array.append(cookie)
      }

      row -= 1
    }
    // 5
    if !array.isEmpty {
      columns.append(array)
    }
  }
  return columns
}

Where necessary, this adds new cookies to fill the columns to the top. It returns an array with the new Cookie objects for each column that had empty tiles.

If a column has X empty tiles, then it also needs X new cookies. The holes are all at the top of the column now, so you can simply scan from the top down until you find a cookie.

Here’s how it works, step by step:

  1. You loop through the column from top to bottom. This while loop ends when cookies[column, row] is not nil—that is, when it has found a cookie.
  2. You ignore gaps in the level, because you only need to fill up grid squares that have a tile.
  3. You randomly create a new cookie type. It can’t be equal to the type of the last new cookie, to prevent too many "freebie" matches.
  4. You create the new Cookie object and add it to the array for this column.
  5. As before, if a column does not have any holes, you don't add it to the final array.

The array that topUpCookies() returns contains a sub-array for each column that had holes. The cookie objects in these arrays are ordered from top to bottom. This is important to know for the animation method coming next.

Switch to GameScene.swift and the new animation method:

func animateNewCookies(_ columns: [[Cookie]], completion: @escaping () -> ()) {
  // 1
  var longestDuration: TimeInterval = 0

  for array in columns {
    // 2
    let startRow = array[0].row + 1

    for (idx, cookie) in array.enumerated() {
      // 3
      let sprite = SKSpriteNode(imageNamed: cookie.cookieType.spriteName)
      sprite.size = CGSize(width: TileWidth, height: TileHeight)
      sprite.position = pointFor(column: cookie.column, row: startRow)
      cookiesLayer.addChild(sprite)
      cookie.sprite = sprite
      // 4
      let delay = 0.1 + 0.2 * TimeInterval(array.count - idx - 1)
      // 5
      let duration = TimeInterval(startRow - cookie.row) * 0.1
      longestDuration = max(longestDuration, duration + delay)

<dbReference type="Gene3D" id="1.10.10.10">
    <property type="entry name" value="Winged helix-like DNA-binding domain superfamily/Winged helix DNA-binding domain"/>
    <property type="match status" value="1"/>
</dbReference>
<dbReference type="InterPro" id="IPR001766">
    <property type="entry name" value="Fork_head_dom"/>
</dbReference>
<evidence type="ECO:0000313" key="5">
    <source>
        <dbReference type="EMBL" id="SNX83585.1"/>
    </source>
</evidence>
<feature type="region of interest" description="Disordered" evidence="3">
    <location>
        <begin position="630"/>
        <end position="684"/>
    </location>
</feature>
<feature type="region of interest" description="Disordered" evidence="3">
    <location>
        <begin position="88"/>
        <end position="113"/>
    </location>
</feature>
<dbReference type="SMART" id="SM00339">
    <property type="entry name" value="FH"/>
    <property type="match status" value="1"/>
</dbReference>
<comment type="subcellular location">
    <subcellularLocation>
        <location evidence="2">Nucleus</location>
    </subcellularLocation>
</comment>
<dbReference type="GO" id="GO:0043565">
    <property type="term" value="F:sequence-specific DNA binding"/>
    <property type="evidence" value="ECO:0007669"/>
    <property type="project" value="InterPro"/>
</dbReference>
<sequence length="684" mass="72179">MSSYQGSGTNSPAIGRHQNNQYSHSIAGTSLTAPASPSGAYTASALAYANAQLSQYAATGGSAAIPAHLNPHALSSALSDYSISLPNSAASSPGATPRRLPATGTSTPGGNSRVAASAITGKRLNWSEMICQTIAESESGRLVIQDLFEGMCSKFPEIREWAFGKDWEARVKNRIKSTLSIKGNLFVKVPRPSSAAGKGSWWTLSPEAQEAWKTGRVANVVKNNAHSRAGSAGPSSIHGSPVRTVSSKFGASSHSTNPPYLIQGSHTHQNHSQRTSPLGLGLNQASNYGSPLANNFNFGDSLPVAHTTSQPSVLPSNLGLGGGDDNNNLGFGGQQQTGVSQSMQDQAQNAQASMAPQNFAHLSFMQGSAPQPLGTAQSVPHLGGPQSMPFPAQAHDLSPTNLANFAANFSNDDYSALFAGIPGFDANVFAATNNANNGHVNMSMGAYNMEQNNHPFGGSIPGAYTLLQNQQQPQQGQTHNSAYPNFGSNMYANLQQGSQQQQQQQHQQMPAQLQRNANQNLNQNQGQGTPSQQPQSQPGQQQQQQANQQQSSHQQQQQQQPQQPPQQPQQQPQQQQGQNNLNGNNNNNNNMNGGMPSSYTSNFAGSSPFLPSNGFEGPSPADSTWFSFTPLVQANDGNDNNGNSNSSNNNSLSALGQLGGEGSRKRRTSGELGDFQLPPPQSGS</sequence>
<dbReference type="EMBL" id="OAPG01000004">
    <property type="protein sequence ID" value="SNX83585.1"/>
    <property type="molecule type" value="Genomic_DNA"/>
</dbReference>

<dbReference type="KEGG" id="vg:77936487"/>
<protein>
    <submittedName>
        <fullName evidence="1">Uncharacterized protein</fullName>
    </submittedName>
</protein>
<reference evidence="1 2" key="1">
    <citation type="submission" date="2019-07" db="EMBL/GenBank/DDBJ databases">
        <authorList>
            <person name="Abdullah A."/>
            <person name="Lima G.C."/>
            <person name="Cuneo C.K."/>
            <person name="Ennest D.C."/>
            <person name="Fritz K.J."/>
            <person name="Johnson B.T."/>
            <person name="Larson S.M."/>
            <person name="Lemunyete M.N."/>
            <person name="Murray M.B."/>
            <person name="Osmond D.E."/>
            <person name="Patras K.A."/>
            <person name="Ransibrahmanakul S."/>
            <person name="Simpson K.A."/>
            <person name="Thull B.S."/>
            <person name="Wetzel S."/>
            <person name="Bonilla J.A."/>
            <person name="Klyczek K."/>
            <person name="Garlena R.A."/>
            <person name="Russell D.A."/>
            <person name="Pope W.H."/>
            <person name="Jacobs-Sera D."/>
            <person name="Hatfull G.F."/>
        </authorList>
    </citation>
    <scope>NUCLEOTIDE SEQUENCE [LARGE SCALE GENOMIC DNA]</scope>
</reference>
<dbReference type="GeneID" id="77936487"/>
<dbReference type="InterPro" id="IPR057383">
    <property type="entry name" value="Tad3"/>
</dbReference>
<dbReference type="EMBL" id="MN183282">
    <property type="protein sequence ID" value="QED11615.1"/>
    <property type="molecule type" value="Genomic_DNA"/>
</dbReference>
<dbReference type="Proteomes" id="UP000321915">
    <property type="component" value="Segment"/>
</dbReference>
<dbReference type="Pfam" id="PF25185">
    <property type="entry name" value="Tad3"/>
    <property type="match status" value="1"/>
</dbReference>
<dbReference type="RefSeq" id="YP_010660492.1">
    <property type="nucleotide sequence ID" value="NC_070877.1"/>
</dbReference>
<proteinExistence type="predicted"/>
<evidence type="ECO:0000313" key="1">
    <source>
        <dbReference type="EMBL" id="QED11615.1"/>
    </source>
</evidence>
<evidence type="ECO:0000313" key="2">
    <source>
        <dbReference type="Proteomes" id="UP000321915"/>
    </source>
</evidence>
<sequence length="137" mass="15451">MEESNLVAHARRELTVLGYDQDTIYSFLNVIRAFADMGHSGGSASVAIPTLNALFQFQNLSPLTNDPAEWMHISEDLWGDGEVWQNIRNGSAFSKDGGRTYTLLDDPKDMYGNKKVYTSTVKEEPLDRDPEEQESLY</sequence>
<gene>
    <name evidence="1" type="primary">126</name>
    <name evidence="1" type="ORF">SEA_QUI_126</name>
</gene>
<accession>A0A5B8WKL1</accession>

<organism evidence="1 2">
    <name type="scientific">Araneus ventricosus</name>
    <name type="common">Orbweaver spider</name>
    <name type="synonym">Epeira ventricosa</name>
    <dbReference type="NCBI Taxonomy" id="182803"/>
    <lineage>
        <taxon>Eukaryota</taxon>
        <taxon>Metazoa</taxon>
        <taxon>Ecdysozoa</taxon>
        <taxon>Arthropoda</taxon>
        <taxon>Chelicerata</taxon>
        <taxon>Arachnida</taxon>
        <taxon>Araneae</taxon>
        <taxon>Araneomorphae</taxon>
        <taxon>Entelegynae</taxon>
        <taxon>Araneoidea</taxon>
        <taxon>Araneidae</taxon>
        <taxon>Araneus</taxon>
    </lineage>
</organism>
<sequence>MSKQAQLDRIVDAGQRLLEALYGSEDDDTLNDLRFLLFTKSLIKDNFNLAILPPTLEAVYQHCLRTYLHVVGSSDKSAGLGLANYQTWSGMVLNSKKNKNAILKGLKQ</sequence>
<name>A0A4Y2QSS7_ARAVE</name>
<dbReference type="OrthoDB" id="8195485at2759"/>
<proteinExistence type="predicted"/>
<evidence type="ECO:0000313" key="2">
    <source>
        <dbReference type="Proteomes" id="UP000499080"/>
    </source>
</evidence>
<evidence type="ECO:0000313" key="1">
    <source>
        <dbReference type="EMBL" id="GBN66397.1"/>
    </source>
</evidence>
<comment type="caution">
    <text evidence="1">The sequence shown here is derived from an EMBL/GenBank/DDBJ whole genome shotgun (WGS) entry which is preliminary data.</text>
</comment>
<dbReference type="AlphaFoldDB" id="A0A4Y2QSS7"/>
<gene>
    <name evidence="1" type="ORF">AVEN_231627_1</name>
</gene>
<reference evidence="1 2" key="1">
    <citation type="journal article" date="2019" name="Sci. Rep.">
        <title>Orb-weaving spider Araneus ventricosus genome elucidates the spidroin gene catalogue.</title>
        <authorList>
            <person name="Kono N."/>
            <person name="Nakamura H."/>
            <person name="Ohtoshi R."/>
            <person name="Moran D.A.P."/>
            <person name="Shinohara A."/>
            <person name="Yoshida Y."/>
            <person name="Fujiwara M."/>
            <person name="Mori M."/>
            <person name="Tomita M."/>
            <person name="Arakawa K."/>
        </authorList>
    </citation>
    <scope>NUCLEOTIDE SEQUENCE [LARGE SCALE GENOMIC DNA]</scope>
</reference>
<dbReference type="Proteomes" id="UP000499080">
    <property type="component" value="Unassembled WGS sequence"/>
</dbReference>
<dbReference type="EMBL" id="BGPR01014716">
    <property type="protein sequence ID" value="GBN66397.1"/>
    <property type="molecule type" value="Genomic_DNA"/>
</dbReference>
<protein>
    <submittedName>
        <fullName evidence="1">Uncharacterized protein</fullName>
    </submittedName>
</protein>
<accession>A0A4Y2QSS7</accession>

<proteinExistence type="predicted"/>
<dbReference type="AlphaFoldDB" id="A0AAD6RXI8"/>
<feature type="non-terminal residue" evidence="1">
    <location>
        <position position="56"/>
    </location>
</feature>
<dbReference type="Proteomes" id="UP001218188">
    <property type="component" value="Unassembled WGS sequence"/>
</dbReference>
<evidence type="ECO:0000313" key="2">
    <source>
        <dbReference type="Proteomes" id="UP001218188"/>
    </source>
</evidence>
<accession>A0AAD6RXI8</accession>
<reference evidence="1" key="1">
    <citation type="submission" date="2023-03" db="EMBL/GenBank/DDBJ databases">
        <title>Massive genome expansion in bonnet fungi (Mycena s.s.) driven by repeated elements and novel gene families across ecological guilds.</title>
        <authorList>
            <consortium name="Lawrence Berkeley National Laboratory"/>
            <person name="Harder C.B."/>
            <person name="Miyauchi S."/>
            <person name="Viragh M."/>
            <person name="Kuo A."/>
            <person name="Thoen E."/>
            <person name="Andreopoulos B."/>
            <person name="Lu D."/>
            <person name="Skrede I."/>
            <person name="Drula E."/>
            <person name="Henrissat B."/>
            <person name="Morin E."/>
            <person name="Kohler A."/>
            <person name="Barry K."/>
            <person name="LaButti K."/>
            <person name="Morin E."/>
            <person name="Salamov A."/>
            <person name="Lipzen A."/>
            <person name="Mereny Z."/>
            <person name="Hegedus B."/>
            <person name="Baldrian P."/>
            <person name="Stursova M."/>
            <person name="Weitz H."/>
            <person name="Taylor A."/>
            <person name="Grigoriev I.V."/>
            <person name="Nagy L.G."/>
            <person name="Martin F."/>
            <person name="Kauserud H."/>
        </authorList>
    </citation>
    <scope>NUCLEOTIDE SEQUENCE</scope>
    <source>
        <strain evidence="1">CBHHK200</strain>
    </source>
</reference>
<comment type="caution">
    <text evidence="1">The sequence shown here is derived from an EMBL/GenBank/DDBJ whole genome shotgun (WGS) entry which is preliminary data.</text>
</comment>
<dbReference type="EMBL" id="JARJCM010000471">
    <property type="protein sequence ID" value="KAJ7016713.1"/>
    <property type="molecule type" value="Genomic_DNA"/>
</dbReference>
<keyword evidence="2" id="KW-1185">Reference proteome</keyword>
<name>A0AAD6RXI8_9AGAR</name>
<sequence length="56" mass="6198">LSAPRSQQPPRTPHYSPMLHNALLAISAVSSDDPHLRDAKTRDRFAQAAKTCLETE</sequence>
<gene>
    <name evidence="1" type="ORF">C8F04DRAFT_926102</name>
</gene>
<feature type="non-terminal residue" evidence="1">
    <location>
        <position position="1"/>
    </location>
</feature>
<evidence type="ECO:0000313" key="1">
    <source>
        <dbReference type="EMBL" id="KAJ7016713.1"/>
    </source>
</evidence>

// 6
      let newPosition = pointFor(column: cookie.column, row: cookie.row)
      let moveAction = SKAction.move(to: newPosition, duration: duration)
      moveAction.timingMode = .easeOut
      sprite.alpha = 0
      sprite.run(
        SKAction.sequence([
          SKAction.wait(forDuration: delay),
          SKAction.group([
            SKAction.fadeIn(withDuration: 0.05),
            moveAction,
            addCookieSound])
          ]))
    }
  }
  // 7
  run(SKAction.wait(forDuration: longestDuration), completion: completion)
}

This is very similar to the “falling cookies” animation. The main difference is that the cookie objects are now in reverse order in the array, from top to bottom. Step by step, this is what the method does:

  1. The game is not allowed to continue until all the animations are complete, so you calculate the duration of the longest animation to use later in step 7.
  2. The new cookie sprite should start out just above the first tile in this column. An easy way to find the row number of this tile is to look at the row of the first cookie in the array, which is always the top-most one for this column.
  3. You create a new sprite for the cookie.
  4. The higher the cookie, the longer you make the delay, so the cookies appear to fall after one another.
  5. You calculate the animation’s duration based on far the cookie has to fall.
  6. You animate the sprite falling down and fading in. This makes the cookies appear less abruptly out of thin air at the top of the grid.
  7. You wait until the animations are done before continuing the game.

Finally, in GameViewController.swift, replace the chain of completion blocks in handleMatches() with the following:

func handleMatches() {
  let chains = level.removeMatches()
  scene.animateMatchedCookies(chains) {
    let columns = self.level.fillHoles()
    self.scene.animateFallingCookiesFor(columns: columns) {